After a tumultuous year, Canadians have many things for which we can be thankful. So far, a resilient supply chain has been one of them, but that might be about to end, just in time to spoil the holidays. From labor and equipment shortages to process inefficiencies, the cracks in the global supply chain are showing signs of severe pressure that could make it difficult to meet the demands of holiday shopping.
When the COVID-19 pandemic overtook the world in early 2020, there were dire predictions that the supply chain for critical items like food and medical supplies would collapse. While there were some early disruptions, such as the shortage of personal protective equipment for health care workers and a bizarre rush on bathroom tissue, the global supply chain remained resilient enough to ensure a constant flow of consumer goods to the homes of people in lockdown.
However, after 18 months of unrelenting pressure, the global supply chain is beginning to show how fragile it really is, putting the holiday shopping season in peril. Some retailers report that global delays in manufacturing and shipping result in them receiving about 40 percent of the stock they order, and that orders that usually take a few weeks to arrive are now taking up to three months. The consequences of this could be significant. With fewer options to spend money, many shoppers are likely to avoid shopping altogether, which could have a severe economic impact around the world.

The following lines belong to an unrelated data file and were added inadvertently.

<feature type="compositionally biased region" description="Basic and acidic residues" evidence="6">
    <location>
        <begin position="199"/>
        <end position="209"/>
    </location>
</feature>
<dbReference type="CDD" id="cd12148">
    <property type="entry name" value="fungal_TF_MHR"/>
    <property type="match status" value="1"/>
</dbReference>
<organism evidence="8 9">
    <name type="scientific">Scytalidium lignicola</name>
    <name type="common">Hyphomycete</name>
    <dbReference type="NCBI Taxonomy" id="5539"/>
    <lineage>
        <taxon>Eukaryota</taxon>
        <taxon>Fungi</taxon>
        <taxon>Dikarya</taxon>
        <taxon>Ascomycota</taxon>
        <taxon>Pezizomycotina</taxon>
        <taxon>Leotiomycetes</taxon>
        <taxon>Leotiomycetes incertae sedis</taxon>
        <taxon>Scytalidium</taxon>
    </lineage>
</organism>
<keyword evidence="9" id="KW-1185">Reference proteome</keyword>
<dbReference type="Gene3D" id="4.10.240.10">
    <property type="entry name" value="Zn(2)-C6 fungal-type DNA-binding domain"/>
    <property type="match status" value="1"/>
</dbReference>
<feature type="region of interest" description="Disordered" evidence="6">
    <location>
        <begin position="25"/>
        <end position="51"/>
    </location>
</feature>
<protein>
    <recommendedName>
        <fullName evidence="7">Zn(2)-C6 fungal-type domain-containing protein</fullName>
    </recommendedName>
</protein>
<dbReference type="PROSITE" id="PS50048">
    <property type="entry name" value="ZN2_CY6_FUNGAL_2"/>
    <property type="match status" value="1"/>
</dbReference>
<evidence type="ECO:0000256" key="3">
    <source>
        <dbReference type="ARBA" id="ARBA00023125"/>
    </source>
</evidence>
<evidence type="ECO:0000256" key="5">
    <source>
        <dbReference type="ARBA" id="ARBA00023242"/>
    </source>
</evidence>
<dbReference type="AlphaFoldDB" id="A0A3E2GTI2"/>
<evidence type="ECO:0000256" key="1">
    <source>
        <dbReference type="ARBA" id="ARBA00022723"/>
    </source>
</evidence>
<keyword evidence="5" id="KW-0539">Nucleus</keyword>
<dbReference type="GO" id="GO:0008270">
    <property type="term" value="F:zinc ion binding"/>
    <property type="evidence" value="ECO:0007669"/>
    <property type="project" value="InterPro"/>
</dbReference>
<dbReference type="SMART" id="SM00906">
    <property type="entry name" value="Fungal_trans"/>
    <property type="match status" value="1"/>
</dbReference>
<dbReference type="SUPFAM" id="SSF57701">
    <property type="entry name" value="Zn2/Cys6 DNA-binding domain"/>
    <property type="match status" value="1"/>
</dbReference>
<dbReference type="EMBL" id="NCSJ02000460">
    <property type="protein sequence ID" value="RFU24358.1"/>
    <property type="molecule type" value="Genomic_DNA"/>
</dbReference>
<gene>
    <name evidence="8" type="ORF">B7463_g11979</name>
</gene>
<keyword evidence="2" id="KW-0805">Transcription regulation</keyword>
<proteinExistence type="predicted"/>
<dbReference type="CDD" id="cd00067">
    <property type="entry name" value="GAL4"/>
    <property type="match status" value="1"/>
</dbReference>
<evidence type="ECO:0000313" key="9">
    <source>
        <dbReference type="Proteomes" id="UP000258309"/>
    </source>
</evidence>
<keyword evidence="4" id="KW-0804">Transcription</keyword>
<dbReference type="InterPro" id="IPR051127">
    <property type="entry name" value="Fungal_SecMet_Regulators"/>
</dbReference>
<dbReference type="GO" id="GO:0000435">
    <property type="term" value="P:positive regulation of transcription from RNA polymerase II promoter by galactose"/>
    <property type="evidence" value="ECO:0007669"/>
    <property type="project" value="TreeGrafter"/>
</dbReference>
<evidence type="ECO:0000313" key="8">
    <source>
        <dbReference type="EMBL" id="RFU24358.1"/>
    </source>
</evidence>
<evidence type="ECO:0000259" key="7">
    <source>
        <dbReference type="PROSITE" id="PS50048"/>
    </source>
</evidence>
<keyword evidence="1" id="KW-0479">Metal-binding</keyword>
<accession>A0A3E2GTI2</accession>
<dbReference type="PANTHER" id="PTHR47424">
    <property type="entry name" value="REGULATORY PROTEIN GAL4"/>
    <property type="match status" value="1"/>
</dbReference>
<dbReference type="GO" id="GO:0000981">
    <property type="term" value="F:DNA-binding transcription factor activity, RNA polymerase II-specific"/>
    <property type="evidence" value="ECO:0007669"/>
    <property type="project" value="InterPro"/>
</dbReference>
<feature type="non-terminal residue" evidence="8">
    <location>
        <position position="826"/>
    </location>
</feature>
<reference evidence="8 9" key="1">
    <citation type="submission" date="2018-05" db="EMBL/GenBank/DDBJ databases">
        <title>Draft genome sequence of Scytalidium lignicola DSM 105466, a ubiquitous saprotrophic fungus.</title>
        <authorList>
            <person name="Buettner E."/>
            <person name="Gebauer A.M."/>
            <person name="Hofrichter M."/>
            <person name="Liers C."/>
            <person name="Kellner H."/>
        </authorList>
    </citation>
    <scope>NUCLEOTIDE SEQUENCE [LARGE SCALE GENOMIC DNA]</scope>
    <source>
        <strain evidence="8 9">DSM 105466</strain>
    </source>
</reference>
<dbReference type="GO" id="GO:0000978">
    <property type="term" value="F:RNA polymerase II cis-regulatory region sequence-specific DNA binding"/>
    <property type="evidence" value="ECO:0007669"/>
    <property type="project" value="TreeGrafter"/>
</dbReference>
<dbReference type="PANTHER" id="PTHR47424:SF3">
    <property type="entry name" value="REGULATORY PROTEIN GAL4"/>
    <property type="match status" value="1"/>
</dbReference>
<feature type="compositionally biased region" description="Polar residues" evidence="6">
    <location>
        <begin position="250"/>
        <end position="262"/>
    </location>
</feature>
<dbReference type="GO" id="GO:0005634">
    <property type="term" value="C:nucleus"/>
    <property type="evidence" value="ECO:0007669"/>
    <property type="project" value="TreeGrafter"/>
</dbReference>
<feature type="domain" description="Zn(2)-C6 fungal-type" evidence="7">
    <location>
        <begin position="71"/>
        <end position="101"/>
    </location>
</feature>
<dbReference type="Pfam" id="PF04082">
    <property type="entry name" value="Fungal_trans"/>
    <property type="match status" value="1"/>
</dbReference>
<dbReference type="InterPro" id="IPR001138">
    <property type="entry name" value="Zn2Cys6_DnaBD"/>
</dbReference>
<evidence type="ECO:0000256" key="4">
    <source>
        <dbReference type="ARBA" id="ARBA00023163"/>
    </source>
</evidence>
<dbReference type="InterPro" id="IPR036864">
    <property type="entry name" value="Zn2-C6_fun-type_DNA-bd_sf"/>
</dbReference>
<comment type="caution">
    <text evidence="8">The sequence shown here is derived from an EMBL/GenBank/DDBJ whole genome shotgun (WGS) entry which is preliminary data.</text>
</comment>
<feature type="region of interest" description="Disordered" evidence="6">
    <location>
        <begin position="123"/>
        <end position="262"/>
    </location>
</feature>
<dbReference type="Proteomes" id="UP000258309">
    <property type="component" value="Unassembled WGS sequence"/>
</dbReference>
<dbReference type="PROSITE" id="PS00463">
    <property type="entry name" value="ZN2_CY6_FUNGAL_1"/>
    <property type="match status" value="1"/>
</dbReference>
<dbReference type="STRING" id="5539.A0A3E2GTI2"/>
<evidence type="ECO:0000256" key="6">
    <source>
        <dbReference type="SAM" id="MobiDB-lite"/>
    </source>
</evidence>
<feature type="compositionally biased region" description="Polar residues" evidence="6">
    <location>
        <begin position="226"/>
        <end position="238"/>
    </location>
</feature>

How did we get to this point, especially if we knew this was a possibility when the pandemic started? Here are a few possibilities.
- Manufacturing sites in Asia have either not yet recovered from the initial lockdown or are continuing to suffer intermittent pandemic-related disruption. Nike, for example, lost 10 weeks of production in recent months because of lockdowns in Vietnam. Further, many people in lockdown spent their money on consumer goods instead of social experiences like dining or movies, which exponentially increased consumer demand for manufactured products. When this happens at the same time as manufacturing disruptions, demand quickly outpaces supply.